Last week's headlines on politics, religion and culture
Last year, there was a 14.6% national spike in murder, the largest single-year increase since at least 1960. Conservatives blame less-aggressive policing; liberals downplay the statistic, saying that the homicide rate is still among historical lows. Thomas Abt argues in The Marshall Project that there is a reason why these spikes occurred most in places like St. Louis, Baltimore and Milwaukee: when communities view the criminal justice system as illegitimate, they take the law into their own hands.
2. Some Unexpected State of the Union Attendees…
- an ex-convict, Sue Ellen Allen (wealthy, white woman indicated for fraud), who runs education and job programs for inmates about to be released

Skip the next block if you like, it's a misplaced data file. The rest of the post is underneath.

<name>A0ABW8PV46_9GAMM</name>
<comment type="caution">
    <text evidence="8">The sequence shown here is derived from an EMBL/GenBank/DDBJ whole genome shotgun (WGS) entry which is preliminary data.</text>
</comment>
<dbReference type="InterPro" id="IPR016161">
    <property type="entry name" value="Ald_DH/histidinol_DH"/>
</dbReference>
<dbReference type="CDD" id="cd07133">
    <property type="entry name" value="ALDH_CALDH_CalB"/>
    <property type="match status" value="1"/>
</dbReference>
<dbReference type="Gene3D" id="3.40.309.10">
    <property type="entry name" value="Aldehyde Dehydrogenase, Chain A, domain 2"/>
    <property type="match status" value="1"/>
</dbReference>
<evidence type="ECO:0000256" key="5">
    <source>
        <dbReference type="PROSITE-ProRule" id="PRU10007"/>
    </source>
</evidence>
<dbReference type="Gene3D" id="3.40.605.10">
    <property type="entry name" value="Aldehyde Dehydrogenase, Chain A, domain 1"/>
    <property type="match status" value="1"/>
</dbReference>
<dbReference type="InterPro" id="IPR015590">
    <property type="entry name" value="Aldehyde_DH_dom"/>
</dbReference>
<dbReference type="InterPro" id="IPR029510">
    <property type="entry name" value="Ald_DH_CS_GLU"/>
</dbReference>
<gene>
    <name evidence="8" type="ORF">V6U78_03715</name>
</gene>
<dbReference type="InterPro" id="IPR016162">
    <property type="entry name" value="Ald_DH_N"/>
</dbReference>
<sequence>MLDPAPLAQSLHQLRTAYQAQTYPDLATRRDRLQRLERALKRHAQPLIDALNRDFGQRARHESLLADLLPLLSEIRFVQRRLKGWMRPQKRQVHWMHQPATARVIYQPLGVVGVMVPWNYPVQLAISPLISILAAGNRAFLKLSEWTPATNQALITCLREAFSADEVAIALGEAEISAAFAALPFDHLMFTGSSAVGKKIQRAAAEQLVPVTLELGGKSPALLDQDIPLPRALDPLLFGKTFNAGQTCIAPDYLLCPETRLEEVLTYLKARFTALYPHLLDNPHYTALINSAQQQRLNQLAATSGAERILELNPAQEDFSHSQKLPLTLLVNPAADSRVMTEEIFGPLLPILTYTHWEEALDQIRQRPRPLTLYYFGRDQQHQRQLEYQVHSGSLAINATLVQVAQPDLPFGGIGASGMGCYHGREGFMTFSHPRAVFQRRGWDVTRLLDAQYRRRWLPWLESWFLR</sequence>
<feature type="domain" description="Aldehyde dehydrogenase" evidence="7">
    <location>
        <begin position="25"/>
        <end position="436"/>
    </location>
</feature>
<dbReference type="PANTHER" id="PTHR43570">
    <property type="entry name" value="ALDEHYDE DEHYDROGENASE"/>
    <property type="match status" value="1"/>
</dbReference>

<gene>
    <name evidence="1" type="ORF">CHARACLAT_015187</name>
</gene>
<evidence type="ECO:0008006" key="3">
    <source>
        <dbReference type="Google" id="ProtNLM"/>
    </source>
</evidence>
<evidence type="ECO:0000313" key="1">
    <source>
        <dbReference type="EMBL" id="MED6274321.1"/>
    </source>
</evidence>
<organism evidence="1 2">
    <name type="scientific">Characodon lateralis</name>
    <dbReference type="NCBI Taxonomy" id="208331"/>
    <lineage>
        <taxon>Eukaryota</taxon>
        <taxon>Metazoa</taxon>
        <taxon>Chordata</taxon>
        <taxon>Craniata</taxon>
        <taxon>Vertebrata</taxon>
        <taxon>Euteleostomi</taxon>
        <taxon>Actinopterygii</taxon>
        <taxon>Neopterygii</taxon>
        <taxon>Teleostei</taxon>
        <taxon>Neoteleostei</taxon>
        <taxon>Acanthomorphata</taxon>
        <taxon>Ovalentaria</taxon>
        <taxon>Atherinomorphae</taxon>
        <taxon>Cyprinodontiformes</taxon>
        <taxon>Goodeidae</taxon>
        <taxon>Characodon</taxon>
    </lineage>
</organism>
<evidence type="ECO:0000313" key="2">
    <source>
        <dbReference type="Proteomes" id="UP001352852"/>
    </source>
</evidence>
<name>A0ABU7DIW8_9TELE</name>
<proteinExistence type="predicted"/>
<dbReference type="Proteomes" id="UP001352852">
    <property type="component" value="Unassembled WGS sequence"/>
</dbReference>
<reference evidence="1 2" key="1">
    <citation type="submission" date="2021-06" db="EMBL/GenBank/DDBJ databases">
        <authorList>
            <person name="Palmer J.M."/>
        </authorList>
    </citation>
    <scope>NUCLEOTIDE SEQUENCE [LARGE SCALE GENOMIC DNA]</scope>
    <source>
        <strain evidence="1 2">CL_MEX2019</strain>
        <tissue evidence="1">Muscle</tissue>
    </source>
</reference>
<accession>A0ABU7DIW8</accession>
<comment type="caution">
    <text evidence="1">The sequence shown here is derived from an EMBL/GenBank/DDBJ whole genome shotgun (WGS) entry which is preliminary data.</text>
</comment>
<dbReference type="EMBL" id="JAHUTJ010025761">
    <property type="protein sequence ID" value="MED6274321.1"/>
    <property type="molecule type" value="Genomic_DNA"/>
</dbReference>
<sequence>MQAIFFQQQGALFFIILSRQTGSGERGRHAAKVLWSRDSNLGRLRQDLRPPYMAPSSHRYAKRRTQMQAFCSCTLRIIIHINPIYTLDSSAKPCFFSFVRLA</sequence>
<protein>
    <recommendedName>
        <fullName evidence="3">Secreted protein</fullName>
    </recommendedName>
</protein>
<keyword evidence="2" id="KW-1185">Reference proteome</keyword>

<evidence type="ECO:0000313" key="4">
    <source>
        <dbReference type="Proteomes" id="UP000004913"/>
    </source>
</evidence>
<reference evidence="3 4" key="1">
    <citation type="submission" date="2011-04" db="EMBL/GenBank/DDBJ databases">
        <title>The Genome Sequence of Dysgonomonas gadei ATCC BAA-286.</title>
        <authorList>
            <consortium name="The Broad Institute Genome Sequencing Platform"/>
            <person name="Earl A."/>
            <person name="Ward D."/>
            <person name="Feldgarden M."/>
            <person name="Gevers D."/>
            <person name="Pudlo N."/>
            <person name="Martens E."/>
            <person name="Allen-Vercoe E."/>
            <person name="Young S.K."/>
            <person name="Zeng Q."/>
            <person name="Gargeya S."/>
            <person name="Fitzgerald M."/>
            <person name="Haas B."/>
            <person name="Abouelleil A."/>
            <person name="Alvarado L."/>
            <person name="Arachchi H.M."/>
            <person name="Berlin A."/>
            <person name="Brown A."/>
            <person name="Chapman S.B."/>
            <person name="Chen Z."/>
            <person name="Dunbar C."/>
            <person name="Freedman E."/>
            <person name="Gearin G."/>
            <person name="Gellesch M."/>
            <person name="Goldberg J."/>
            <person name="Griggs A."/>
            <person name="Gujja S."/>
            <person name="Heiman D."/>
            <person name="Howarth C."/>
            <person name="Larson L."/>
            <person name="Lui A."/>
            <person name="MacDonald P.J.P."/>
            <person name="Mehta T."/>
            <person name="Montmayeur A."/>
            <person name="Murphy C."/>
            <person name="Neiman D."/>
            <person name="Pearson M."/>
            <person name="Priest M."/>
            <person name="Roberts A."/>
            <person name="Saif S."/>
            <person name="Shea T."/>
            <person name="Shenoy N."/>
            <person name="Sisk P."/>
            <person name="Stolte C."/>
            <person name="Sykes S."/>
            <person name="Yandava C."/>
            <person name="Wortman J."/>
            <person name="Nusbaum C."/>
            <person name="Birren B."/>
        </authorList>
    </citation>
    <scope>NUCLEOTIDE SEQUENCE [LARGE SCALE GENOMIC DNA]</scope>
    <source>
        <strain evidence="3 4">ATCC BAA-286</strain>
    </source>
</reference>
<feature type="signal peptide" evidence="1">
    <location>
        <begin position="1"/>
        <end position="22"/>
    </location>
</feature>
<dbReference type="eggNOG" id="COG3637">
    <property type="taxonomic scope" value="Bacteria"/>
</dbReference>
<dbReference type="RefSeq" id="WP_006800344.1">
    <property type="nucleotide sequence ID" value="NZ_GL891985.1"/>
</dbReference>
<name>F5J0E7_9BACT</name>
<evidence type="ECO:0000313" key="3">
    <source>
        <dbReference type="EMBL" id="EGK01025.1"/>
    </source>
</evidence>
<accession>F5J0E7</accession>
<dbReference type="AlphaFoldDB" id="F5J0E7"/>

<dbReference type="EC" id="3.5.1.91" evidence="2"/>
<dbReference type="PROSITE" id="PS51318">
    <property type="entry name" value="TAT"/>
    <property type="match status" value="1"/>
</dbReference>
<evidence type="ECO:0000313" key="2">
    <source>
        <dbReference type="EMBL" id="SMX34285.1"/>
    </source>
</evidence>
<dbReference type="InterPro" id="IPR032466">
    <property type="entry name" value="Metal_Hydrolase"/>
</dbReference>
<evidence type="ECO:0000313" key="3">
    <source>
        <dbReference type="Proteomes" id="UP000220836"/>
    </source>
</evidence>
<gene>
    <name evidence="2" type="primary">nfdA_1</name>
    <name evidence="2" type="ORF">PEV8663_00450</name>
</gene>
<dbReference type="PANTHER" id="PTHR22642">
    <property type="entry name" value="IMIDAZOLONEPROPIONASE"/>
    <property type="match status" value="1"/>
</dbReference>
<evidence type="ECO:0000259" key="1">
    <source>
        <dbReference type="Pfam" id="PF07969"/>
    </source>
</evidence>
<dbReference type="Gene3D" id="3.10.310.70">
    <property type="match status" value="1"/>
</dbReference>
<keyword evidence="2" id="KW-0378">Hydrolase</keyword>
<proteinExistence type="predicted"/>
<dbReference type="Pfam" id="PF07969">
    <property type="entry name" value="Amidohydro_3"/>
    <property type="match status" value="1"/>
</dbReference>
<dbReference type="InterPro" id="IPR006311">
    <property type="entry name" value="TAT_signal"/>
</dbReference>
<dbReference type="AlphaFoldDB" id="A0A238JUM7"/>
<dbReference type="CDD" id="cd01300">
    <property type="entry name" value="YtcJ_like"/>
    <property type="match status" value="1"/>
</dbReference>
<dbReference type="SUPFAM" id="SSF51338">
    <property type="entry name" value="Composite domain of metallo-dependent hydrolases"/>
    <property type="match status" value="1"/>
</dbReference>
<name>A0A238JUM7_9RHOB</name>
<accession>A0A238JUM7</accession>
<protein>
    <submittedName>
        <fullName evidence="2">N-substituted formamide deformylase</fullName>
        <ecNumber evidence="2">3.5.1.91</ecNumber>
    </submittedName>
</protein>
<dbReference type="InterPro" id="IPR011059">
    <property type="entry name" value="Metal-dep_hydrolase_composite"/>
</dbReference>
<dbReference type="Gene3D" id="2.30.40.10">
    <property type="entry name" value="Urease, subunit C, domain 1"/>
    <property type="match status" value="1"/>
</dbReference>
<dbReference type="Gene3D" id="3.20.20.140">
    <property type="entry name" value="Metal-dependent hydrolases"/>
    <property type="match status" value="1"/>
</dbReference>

- a Syrian refugee, Refaai Hamo, who was featured in Humans of New York as “the scientist.”
After Urbana 2015 conference, news had spread that InterVarsity Christian Fellowship had “endorsed” the #BlackLivesMatter movement. InterVarsity clarified that it doesn’t “endorse” #BLM, but it does stand as “co-belligerents” with it. John Inazu explains how Christians can and ought to pursue common ground with allies of all faiths, races and orientations, without endorsing them entirely.
Cleveland, a professor, weaves biblical exegesis, social psychology experiments, and anecdotes about love-chasing undergraduates to unpack our “us versus them” mindsets in a short talk.
The Obama administration, starting this year, has begun targeting illegal immigrants fleeing gang violence in Central America. Religious organizations and activists say these immigrants ought to be offered the same protections extended to Syrian Refugees, and vow to maintain safe havens for them despite the federal targetting.
Thank you for reading.